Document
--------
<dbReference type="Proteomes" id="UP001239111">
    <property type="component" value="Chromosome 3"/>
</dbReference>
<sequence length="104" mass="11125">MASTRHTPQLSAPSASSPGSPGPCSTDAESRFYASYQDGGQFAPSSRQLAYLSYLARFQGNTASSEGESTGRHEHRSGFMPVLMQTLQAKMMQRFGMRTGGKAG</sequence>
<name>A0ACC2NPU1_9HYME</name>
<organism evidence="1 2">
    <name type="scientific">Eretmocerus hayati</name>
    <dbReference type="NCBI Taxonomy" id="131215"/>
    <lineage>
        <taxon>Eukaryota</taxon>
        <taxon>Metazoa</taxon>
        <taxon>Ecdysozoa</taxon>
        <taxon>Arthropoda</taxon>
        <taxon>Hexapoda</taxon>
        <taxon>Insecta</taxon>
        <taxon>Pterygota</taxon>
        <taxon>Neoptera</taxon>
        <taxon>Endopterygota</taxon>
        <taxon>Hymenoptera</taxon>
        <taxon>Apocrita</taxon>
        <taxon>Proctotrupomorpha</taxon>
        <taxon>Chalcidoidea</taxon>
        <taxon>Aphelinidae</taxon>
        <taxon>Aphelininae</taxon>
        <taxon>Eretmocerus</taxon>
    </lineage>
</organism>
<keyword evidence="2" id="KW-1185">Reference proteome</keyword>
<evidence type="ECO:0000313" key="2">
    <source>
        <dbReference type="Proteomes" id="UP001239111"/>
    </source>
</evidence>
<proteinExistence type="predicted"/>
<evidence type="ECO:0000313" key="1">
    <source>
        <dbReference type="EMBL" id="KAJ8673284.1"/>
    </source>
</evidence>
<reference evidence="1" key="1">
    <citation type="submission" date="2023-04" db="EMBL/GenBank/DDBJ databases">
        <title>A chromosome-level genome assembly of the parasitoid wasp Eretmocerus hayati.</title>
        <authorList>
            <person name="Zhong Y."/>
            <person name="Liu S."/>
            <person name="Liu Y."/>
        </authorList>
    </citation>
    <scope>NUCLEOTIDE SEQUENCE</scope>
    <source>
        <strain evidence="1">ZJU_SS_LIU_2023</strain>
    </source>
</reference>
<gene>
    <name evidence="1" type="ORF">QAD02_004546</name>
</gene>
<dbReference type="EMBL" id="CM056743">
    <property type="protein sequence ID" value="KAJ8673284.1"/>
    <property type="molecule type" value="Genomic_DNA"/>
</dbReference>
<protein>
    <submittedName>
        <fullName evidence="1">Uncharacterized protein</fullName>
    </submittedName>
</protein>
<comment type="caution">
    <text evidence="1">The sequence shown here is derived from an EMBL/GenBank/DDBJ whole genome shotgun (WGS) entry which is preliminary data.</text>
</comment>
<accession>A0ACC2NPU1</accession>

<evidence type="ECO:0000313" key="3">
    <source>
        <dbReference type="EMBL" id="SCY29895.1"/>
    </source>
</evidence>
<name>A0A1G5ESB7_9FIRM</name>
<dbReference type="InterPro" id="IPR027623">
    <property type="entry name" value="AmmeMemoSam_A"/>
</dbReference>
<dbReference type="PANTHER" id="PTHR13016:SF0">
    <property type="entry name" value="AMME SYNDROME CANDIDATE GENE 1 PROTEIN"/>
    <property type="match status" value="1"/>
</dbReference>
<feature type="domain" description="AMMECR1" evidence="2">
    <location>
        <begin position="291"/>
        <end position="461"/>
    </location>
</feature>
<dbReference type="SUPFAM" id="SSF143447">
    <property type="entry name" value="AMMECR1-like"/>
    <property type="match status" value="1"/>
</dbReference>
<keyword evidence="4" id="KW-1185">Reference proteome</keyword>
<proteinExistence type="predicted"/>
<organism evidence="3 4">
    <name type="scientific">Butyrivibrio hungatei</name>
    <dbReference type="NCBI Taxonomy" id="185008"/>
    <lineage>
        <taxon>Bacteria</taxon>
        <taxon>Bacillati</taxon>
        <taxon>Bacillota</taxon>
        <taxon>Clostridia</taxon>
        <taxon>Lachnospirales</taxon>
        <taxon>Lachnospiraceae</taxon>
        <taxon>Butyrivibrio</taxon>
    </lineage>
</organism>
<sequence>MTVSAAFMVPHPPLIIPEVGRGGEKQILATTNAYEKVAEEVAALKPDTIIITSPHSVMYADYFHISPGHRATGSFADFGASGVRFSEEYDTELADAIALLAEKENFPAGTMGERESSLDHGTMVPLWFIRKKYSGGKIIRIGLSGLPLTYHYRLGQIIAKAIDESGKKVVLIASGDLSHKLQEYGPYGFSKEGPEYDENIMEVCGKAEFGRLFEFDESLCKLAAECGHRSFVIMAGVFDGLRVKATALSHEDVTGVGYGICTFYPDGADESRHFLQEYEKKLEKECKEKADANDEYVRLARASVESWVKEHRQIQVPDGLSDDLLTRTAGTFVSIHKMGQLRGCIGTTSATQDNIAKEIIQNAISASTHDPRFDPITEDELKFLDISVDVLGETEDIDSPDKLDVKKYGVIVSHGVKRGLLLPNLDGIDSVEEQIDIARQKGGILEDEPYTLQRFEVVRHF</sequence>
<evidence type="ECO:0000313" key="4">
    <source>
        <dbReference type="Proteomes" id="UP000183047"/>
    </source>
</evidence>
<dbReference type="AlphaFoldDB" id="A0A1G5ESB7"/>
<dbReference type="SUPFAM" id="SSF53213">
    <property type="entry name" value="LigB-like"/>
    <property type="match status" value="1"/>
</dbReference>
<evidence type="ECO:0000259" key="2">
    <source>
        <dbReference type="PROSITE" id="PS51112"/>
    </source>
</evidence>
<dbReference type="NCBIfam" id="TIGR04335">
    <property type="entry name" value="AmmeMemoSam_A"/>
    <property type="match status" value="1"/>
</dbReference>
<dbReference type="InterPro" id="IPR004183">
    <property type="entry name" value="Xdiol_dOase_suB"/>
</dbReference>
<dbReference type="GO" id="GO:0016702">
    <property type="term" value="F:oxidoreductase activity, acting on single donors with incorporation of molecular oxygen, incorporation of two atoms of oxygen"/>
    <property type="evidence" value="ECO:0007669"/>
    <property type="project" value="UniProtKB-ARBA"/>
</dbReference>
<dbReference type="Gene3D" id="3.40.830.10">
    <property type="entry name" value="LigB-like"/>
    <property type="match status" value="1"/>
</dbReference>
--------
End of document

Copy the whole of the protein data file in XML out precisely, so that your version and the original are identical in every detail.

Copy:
<dbReference type="Proteomes" id="UP001239111">
    <property type="component" value="Chromosome 3"/>
</dbReference>
<sequence length="104" mass="11125">MASTRHTPQLSAPSASSPGSPGPCSTDAESRFYASYQDGGQFAPSSRQLAYLSYLARFQGNTASSEGESTGRHEHRSGFMPVLMQTLQAKMMQRFGMRTGGKAG</sequence>
<name>A0ACC2NPU1_9HYME</name>
<organism evidence="1 2">
    <name type="scientific">Eretmocerus hayati</name>
    <dbReference type="NCBI Taxonomy" id="131215"/>
    <lineage>
        <taxon>Eukaryota</taxon>
        <taxon>Metazoa</taxon>
        <taxon>Ecdysozoa</taxon>
        <taxon>Arthropoda</taxon>
        <taxon>Hexapoda</taxon>
        <taxon>Insecta</taxon>
        <taxon>Pterygota</taxon>
        <taxon>Neoptera</taxon>
        <taxon>Endopterygota</taxon>
        <taxon>Hymenoptera</taxon>
        <taxon>Apocrita</taxon>
        <taxon>Proctotrupomorpha</taxon>
        <taxon>Chalcidoidea</taxon>
        <taxon>Aphelinidae</taxon>
        <taxon>Aphelininae</taxon>
        <taxon>Eretmocerus</taxon>
    </lineage>
</organism>
<keyword evidence="2" id="KW-1185">Reference proteome</keyword>
<evidence type="ECO:0000313" key="2">
    <source>
        <dbReference type="Proteomes" id="UP001239111"/>
    </source>
</evidence>
<proteinExistence type="predicted"/>
<evidence type="ECO:0000313" key="1">
    <source>
        <dbReference type="EMBL" id="KAJ8673284.1"/>
    </source>
</evidence>
<reference evidence="1" key="1">
    <citation type="submission" date="2023-04" db="EMBL/GenBank/DDBJ databases">
        <title>A chromosome-level genome assembly of the parasitoid wasp Eretmocerus hayati.</title>
        <authorList>
            <person name="Zhong Y."/>
            <person name="Liu S."/>
            <person name="Liu Y."/>
        </authorList>
    </citation>
    <scope>NUCLEOTIDE SEQUENCE</scope>
    <source>
        <strain evidence="1">ZJU_SS_LIU_2023</strain>
    </source>
</reference>
<gene>
    <name evidence="1" type="ORF">QAD02_004546</name>
</gene>
<dbReference type="EMBL" id="CM056743">
    <property type="protein sequence ID" value="KAJ8673284.1"/>
    <property type="molecule type" value="Genomic_DNA"/>
</dbReference>
<protein>
    <submittedName>
        <fullName evidence="1">Uncharacterized protein</fullName>
    </submittedName>
</protein>
<comment type="caution">
    <text evidence="1">The sequence shown here is derived from an EMBL/GenBank/DDBJ whole genome shotgun (WGS) entry which is preliminary data.</text>
</comment>
<accession>A0ACC2NPU1</accession>

<evidence type="ECO:0000313" key="3">
    <source>
        <dbReference type="EMBL" id="SCY29895.1"/>
    </source>
</evidence>
<name>A0A1G5ESB7_9FIRM</name>
<dbReference type="InterPro" id="IPR027623">
    <property type="entry name" value="AmmeMemoSam_A"/>
</dbReference>
<dbReference type="PANTHER" id="PTHR13016:SF0">
    <property type="entry name" value="AMME SYNDROME CANDIDATE GENE 1 PROTEIN"/>
    <property type="match status" value="1"/>
</dbReference>
<feature type="domain" description="AMMECR1" evidence="2">
    <location>
        <begin position="291"/>
        <end position="461"/>
    </location>
</feature>
<dbReference type="SUPFAM" id="SSF143447">
    <property type="entry name" value="AMMECR1-like"/>
    <property type="match status" value="1"/>
</dbReference>
<keyword evidence="4" id="KW-1185">Reference proteome</keyword>
<proteinExistence type="predicted"/>
<organism evidence="3 4">
    <name type="scientific">Butyrivibrio hungatei</name>
    <dbReference type="NCBI Taxonomy" id="185008"/>
    <lineage>
        <taxon>Bacteria</taxon>
        <taxon>Bacillati</taxon>
        <taxon>Bacillota</taxon>
        <taxon>Clostridia</taxon>
        <taxon>Lachnospirales</taxon>
        <taxon>Lachnospiraceae</taxon>
        <taxon>Butyrivibrio</taxon>
    </lineage>
</organism>
<sequence>MTVSAAFMVPHPPLIIPEVGRGGEKQILATTNAYEKVAEEVAALKPDTIIITSPHSVMYADYFHISPGHRATGSFADFGASGVRFSEEYDTELADAIALLAEKENFPAGTMGERESSLDHGTMVPLWFIRKKYSGGKIIRIGLSGLPLTYHYRLGQIIAKAIDESGKKVVLIASGDLSHKLQEYGPYGFSKEGPEYDENIMEVCGKAEFGRLFEFDESLCKLAAECGHRSFVIMAGVFDGLRVKATALSHEDVTGVGYGICTFYPDGADESRHFLQEYEKKLEKECKEKADANDEYVRLARASVESWVKEHRQIQVPDGLSDDLLTRTAGTFVSIHKMGQLRGCIGTTSATQDNIAKEIIQNAISASTHDPRFDPITEDELKFLDISVDVLGETEDIDSPDKLDVKKYGVIVSHGVKRGLLLPNLDGIDSVEEQIDIARQKGGILEDEPYTLQRFEVVRHF</sequence>
<evidence type="ECO:0000313" key="4">
    <source>
        <dbReference type="Proteomes" id="UP000183047"/>
    </source>
</evidence>
<dbReference type="AlphaFoldDB" id="A0A1G5ESB7"/>
<dbReference type="SUPFAM" id="SSF53213">
    <property type="entry name" value="LigB-like"/>
    <property type="match status" value="1"/>
</dbReference>
<evidence type="ECO:0000259" key="2">
    <source>
        <dbReference type="PROSITE" id="PS51112"/>
    </source>
</evidence>
<dbReference type="NCBIfam" id="TIGR04335">
    <property type="entry name" value="AmmeMemoSam_A"/>
    <property type="match status" value="1"/>
</dbReference>
<dbReference type="InterPro" id="IPR004183">
    <property type="entry name" value="Xdiol_dOase_suB"/>
</dbReference>
<dbReference type="GO" id="GO:0016702">
    <property type="term" value="F:oxidoreductase activity, acting on single donors with incorporation of molecular oxygen, incorporation of two atoms of oxygen"/>
    <property type="evidence" value="ECO:0007669"/>
    <property type="project" value="UniProtKB-ARBA"/>
</dbReference>
<dbReference type="Gene3D" id="3.40.830.10">
    <property type="entry name" value="LigB-like"/>
    <property type="match status" value="1"/>
</dbReference>